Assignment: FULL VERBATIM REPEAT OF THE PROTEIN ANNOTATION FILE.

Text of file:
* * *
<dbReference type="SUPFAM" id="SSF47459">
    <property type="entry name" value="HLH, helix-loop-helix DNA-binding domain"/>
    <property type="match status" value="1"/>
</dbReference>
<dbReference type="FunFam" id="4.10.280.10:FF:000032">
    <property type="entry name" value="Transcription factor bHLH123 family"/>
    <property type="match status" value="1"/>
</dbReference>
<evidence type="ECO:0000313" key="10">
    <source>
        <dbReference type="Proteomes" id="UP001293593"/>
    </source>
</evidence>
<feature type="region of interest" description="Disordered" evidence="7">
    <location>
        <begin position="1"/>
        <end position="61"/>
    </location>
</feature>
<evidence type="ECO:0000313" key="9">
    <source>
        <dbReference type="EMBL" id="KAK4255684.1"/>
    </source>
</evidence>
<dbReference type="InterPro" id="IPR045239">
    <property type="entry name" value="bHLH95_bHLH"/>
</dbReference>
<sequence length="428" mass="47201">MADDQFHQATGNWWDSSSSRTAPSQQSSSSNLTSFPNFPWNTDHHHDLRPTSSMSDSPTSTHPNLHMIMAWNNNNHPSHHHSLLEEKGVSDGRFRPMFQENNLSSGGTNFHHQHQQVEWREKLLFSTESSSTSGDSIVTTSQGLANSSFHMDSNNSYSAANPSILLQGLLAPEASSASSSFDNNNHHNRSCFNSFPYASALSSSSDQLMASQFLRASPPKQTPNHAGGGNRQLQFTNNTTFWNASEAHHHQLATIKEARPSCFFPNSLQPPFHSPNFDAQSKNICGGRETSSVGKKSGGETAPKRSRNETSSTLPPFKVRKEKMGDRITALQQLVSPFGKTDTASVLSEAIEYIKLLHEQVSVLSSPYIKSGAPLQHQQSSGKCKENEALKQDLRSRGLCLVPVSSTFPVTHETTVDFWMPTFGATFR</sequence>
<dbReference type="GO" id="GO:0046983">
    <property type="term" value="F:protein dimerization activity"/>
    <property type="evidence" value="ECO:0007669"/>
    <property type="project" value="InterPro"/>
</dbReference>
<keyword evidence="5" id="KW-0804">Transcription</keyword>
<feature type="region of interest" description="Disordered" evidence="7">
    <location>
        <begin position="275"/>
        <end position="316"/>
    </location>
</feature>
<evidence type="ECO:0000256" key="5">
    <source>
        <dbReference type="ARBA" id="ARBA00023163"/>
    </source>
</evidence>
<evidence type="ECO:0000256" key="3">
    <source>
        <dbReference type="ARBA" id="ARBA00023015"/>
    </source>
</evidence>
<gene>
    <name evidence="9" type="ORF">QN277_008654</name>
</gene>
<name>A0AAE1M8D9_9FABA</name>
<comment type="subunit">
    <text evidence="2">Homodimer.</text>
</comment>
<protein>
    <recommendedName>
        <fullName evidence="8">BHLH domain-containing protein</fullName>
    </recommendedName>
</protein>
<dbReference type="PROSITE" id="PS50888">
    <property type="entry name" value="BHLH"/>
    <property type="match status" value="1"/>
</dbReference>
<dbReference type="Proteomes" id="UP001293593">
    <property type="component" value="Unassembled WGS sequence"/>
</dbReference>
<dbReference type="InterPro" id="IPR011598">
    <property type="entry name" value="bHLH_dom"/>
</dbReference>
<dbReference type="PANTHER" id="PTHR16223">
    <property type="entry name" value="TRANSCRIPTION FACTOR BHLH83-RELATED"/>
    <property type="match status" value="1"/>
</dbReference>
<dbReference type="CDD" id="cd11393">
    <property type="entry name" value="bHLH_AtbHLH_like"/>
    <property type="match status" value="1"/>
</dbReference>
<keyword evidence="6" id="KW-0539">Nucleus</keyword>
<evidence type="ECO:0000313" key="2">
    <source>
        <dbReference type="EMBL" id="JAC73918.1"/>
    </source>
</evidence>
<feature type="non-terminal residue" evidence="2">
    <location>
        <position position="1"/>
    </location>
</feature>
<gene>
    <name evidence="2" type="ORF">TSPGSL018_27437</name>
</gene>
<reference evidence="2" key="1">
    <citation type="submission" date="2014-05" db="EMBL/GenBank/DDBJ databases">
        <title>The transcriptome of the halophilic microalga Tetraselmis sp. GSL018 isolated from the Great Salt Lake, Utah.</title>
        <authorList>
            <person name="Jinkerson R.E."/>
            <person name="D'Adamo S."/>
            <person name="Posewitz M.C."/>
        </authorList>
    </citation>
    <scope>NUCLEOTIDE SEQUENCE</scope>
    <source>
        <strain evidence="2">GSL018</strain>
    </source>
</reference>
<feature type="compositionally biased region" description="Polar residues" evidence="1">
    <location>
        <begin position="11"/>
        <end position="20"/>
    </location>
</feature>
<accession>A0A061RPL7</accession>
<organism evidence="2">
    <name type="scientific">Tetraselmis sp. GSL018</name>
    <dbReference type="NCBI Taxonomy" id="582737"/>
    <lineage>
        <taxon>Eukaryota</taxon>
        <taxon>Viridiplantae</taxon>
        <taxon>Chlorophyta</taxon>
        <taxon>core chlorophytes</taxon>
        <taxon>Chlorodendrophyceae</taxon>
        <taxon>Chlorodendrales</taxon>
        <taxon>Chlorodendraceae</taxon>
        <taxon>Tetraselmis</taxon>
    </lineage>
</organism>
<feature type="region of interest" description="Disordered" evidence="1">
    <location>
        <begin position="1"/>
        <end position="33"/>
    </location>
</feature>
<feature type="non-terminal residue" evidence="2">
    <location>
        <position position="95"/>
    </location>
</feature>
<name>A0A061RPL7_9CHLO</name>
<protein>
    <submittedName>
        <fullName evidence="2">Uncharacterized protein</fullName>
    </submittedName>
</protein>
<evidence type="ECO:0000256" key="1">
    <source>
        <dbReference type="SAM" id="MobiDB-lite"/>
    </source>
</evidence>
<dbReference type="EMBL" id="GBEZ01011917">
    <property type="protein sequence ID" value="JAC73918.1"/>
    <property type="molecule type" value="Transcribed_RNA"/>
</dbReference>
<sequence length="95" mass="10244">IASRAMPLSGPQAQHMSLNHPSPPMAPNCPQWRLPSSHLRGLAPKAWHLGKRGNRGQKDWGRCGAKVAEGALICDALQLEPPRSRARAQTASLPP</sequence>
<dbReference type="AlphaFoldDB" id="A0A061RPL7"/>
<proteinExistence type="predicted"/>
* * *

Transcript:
<dbReference type="SUPFAM" id="SSF47459">
    <property type="entry name" value="HLH, helix-loop-helix DNA-binding domain"/>
    <property type="match status" value="1"/>
</dbReference>
<dbReference type="FunFam" id="4.10.280.10:FF:000032">
    <property type="entry name" value="Transcription factor bHLH123 family"/>
    <property type="match status" value="1"/>
</dbReference>
<evidence type="ECO:0000313" key="10">
    <source>
        <dbReference type="Proteomes" id="UP001293593"/>
    </source>
</evidence>
<feature type="region of interest" description="Disordered" evidence="7">
    <location>
        <begin position="1"/>
        <end position="61"/>
    </location>
</feature>
<evidence type="ECO:0000313" key="9">
    <source>
        <dbReference type="EMBL" id="KAK4255684.1"/>
    </source>
</evidence>
<dbReference type="InterPro" id="IPR045239">
    <property type="entry name" value="bHLH95_bHLH"/>
</dbReference>
<sequence length="428" mass="47201">MADDQFHQATGNWWDSSSSRTAPSQQSSSSNLTSFPNFPWNTDHHHDLRPTSSMSDSPTSTHPNLHMIMAWNNNNHPSHHHSLLEEKGVSDGRFRPMFQENNLSSGGTNFHHQHQQVEWREKLLFSTESSSTSGDSIVTTSQGLANSSFHMDSNNSYSAANPSILLQGLLAPEASSASSSFDNNNHHNRSCFNSFPYASALSSSSDQLMASQFLRASPPKQTPNHAGGGNRQLQFTNNTTFWNASEAHHHQLATIKEARPSCFFPNSLQPPFHSPNFDAQSKNICGGRETSSVGKKSGGETAPKRSRNETSSTLPPFKVRKEKMGDRITALQQLVSPFGKTDTASVLSEAIEYIKLLHEQVSVLSSPYIKSGAPLQHQQSSGKCKENEALKQDLRSRGLCLVPVSSTFPVTHETTVDFWMPTFGATFR</sequence>
<dbReference type="GO" id="GO:0046983">
    <property type="term" value="F:protein dimerization activity"/>
    <property type="evidence" value="ECO:0007669"/>
    <property type="project" value="InterPro"/>
</dbReference>
<keyword evidence="5" id="KW-0804">Transcription</keyword>
<feature type="region of interest" description="Disordered" evidence="7">
    <location>
        <begin position="275"/>
        <end position="316"/>
    </location>
</feature>
<evidence type="ECO:0000256" key="5">
    <source>
        <dbReference type="ARBA" id="ARBA00023163"/>
    </source>
</evidence>
<evidence type="ECO:0000256" key="3">
    <source>
        <dbReference type="ARBA" id="ARBA00023015"/>
    </source>
</evidence>
<gene>
    <name evidence="9" type="ORF">QN277_008654</name>
</gene>
<name>A0AAE1M8D9_9FABA</name>
<comment type="subunit">
    <text evidence="2">Homodimer.</text>
</comment>
<protein>
    <recommendedName>
        <fullName evidence="8">BHLH domain-containing protein</fullName>
    </recommendedName>
</protein>
<dbReference type="PROSITE" id="PS50888">
    <property type="entry name" value="BHLH"/>
    <property type="match status" value="1"/>
</dbReference>
<dbReference type="Proteomes" id="UP001293593">
    <property type="component" value="Unassembled WGS sequence"/>
</dbReference>
<dbReference type="InterPro" id="IPR011598">
    <property type="entry name" value="bHLH_dom"/>
</dbReference>
<dbReference type="PANTHER" id="PTHR16223">
    <property type="entry name" value="TRANSCRIPTION FACTOR BHLH83-RELATED"/>
    <property type="match status" value="1"/>
</dbReference>
<dbReference type="CDD" id="cd11393">
    <property type="entry name" value="bHLH_AtbHLH_like"/>
    <property type="match status" value="1"/>
</dbReference>
<keyword evidence="6" id="KW-0539">Nucleus</keyword>
<evidence type="ECO:0000313" key="2">
    <source>
        <dbReference type="EMBL" id="JAC73918.1"/>
    </source>
</evidence>
<feature type="non-terminal residue" evidence="2">
    <location>
        <position position="1"/>
    </location>
</feature>
<gene>
    <name evidence="2" type="ORF">TSPGSL018_27437</name>
</gene>
<reference evidence="2" key="1">
    <citation type="submission" date="2014-05" db="EMBL/GenBank/DDBJ databases">
        <title>The transcriptome of the halophilic microalga Tetraselmis sp. GSL018 isolated from the Great Salt Lake, Utah.</title>
        <authorList>
            <person name="Jinkerson R.E."/>
            <person name="D'Adamo S."/>
            <person name="Posewitz M.C."/>
        </authorList>
    </citation>
    <scope>NUCLEOTIDE SEQUENCE</scope>
    <source>
        <strain evidence="2">GSL018</strain>
    </source>
</reference>
<feature type="compositionally biased region" description="Polar residues" evidence="1">
    <location>
        <begin position="11"/>
        <end position="20"/>
    </location>
</feature>
<accession>A0A061RPL7</accession>
<organism evidence="2">
    <name type="scientific">Tetraselmis sp. GSL018</name>
    <dbReference type="NCBI Taxonomy" id="582737"/>
    <lineage>
        <taxon>Eukaryota</taxon>
        <taxon>Viridiplantae</taxon>
        <taxon>Chlorophyta</taxon>
        <taxon>core chlorophytes</taxon>
        <taxon>Chlorodendrophyceae</taxon>
        <taxon>Chlorodendrales</taxon>
        <taxon>Chlorodendraceae</taxon>
        <taxon>Tetraselmis</taxon>
    </lineage>
</organism>
<feature type="region of interest" description="Disordered" evidence="1">
    <location>
        <begin position="1"/>
        <end position="33"/>
    </location>
</feature>
<feature type="non-terminal residue" evidence="2">
    <location>
        <position position="95"/>
    </location>
</feature>
<name>A0A061RPL7_9CHLO</name>
<protein>
    <submittedName>
        <fullName evidence="2">Uncharacterized protein</fullName>
    </submittedName>
</protein>
<evidence type="ECO:0000256" key="1">
    <source>
        <dbReference type="SAM" id="MobiDB-lite"/>
    </source>
</evidence>
<dbReference type="EMBL" id="GBEZ01011917">
    <property type="protein sequence ID" value="JAC73918.1"/>
    <property type="molecule type" value="Transcribed_RNA"/>
</dbReference>
<sequence length="95" mass="10244">IASRAMPLSGPQAQHMSLNHPSPPMAPNCPQWRLPSSHLRGLAPKAWHLGKRGNRGQKDWGRCGAKVAEGALICDALQLEPPRSRARAQTASLPP</sequence>
<dbReference type="AlphaFoldDB" id="A0A061RPL7"/>
<proteinExistence type="predicted"/>